good effort by these guys. big investment
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Postby Chappy » Wed Mar 04, 2009 2:07 pm

It is good to see someone finally convert a Lazair. Helps that there is financial backing of some sort. For now, though, for the rest of us, I still think it comes down to batteries. Other than endurance and cost, this set-up could fair OK on a series one when you consider that due to prop loading, the direct drive Pioneers really only produced 4.5 HP! Also, in my experience, the HP to HP conversion is not perfect, and 4.5 HP electric will always come out a bit stronger than 4.5 HP ICE. Just from a "flyability" standpoint, wouldn't it be nice to be able to set a nominal power setting and have the motors hold that setting together in a stable manner. That's not something our 2 stroke engines are known for!

The series one only carried a very small fuel tank, and was more suitable for lighter pilots, certainly under 200 pounds. Larger pilots and especially heavy battery packs cry out for more HP and/or efficiency (prop speed reducers & longer props), and even more so for a series 3. But unlike slapping a little larger engine (like the Pioneer to 185's) and gas tank on the airframe, and carrying a couple more gallons of relatively cheap gas, putting larger but still inefficient motors means giving up endurance or spending big bucks for more heavy batteries.

Since designing a prop speed reducer unit for these motors is so much easier than for the Pioneer (I say that because I've done both-at least of paper-LOL), I'm really surprised they didn't consider going that route. But perhaps they are counting on the future availability of larger motors designed for lower speed torque (very low rpm/V ratings). I'm sure those motors are coming, but all the current ones trade off significant efficiency and peak horsepower for that low speed torque, and appear to have heating issues.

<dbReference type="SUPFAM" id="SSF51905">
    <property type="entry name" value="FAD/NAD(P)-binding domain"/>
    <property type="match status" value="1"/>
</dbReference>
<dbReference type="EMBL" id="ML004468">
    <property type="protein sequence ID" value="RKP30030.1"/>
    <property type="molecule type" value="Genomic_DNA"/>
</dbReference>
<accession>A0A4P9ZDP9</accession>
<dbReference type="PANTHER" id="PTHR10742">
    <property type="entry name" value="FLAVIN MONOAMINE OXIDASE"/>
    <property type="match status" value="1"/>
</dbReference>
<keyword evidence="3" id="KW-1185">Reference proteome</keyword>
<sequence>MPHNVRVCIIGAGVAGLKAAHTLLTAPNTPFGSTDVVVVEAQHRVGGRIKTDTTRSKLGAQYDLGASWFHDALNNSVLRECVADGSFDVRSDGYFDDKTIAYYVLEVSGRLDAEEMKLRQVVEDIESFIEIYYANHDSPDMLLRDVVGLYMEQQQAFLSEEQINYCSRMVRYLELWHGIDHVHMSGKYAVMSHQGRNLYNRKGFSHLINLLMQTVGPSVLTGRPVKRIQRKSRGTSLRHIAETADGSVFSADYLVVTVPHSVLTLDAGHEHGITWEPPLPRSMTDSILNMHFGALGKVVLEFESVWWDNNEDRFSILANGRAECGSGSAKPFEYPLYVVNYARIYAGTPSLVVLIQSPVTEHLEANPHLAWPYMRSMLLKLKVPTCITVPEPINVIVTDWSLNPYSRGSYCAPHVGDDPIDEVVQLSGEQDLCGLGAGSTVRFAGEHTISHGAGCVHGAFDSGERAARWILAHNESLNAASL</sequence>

For those of us that don't have a benefactor or investor, there are much more affordable motors out there right now with higher rpm/v ratings suitable for use if you go with a re-drive. There are also much, much cheaper controllers on the market that might be usable. So, going with a re-drive opens up the choices of motors and controllers quite a bit.

One more thing to consider. Current, state of the art lithium-ion battery design calls out for properly designed battery management devices. Not cheap or easy right now. Battery mounting, location, BMS, wiring, charging/chargers, it's all rather challenging. Perhaps even more so, I think, than the motor/redrive/prop/controller issues.

This whole thing reminds me of a friend of mine that years ago bought the plans and aluminum to build a popular homebuilt, 2 place aircraft. After a few years, I asked him home the plane was coming. He said he had pretty much given up on it. He started having nightmares about it. In his dreams sat his finished airframe sitting in his garage - with a big hole in the front where the engine and prop were supposed to be. Every time he had the dream, he realized that even though he could afford to build the plane, the money for the engine/prop was something he had no way of coming up with - short of robbing a bank. That's kind of where I am right now. I believe I could build a reliable, re-drive based system for my Lazair for a reasonable price. But when it gets to the point where I start thinking about buying all those expensive batteries, BMS's and chargers that would be required to make the whole thing a PRACTICAL airplane, I chicken out. The numbers just don't make sense for me. Now, if I lived on an airstrip and could pull my LazairE out of the shed for an hour or so flight everyday, then it might be another matter. That wouldn't call for as much battery power and a less expensive charger, and that would be more affordable.

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Postby yankeflyer » Wed Mar 04, 2009 3:58 pm

Great thread -- great points -- keep checking eBay -- so much common interest is bound to come up with a collaboration